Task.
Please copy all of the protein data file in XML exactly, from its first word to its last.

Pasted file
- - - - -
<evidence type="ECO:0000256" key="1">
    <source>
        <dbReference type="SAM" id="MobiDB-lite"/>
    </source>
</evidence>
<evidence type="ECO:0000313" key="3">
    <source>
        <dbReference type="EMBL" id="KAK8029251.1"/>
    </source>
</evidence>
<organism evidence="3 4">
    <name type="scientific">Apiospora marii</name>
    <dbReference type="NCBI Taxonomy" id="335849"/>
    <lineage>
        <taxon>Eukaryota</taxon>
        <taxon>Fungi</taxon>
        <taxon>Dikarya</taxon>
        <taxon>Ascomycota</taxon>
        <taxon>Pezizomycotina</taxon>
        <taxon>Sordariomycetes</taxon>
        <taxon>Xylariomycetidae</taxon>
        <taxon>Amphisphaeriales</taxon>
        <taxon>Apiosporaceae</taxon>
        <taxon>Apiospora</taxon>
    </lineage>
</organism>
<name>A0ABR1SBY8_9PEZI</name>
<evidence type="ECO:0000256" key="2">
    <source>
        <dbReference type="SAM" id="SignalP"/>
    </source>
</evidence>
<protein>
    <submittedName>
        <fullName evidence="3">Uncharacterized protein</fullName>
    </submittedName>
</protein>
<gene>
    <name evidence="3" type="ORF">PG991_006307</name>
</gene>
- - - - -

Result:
<evidence type="ECO:0000256" key="1">
    <source>
        <dbReference type="SAM" id="MobiDB-lite"/>
    </source>
</evidence>
<evidence type="ECO:0000313" key="3">
    <source>
        <dbReference type="EMBL" id="KAK8029251.1"/>
    </source>
</evidence>
<organism evidence="3 4">
    <name type="scientific">Apiospora marii</name>
    <dbReference type="NCBI Taxonomy" id="335849"/>
    <lineage>
        <taxon>Eukaryota</taxon>
        <taxon>Fungi</taxon>
        <taxon>Dikarya</taxon>
        <taxon>Ascomycota</taxon>
        <taxon>Pezizomycotina</taxon>
        <taxon>Sordariomycetes</taxon>
        <taxon>Xylariomycetidae</taxon>
        <taxon>Amphisphaeriales</taxon>
        <taxon>Apiosporaceae</taxon>
        <taxon>Apiospora</taxon>
    </lineage>
</organism>
<name>A0ABR1SBY8_9PEZI</name>
<evidence type="ECO:0000256" key="2">
    <source>
        <dbReference type="SAM" id="SignalP"/>
    </source>
</evidence>
<protein>
    <submittedName>
        <fullName evidence="3">Uncharacterized protein</fullName>
    </submittedName>
</protein>
<gene>
    <name evidence="3" type="ORF">PG991_006307</name>
</gene>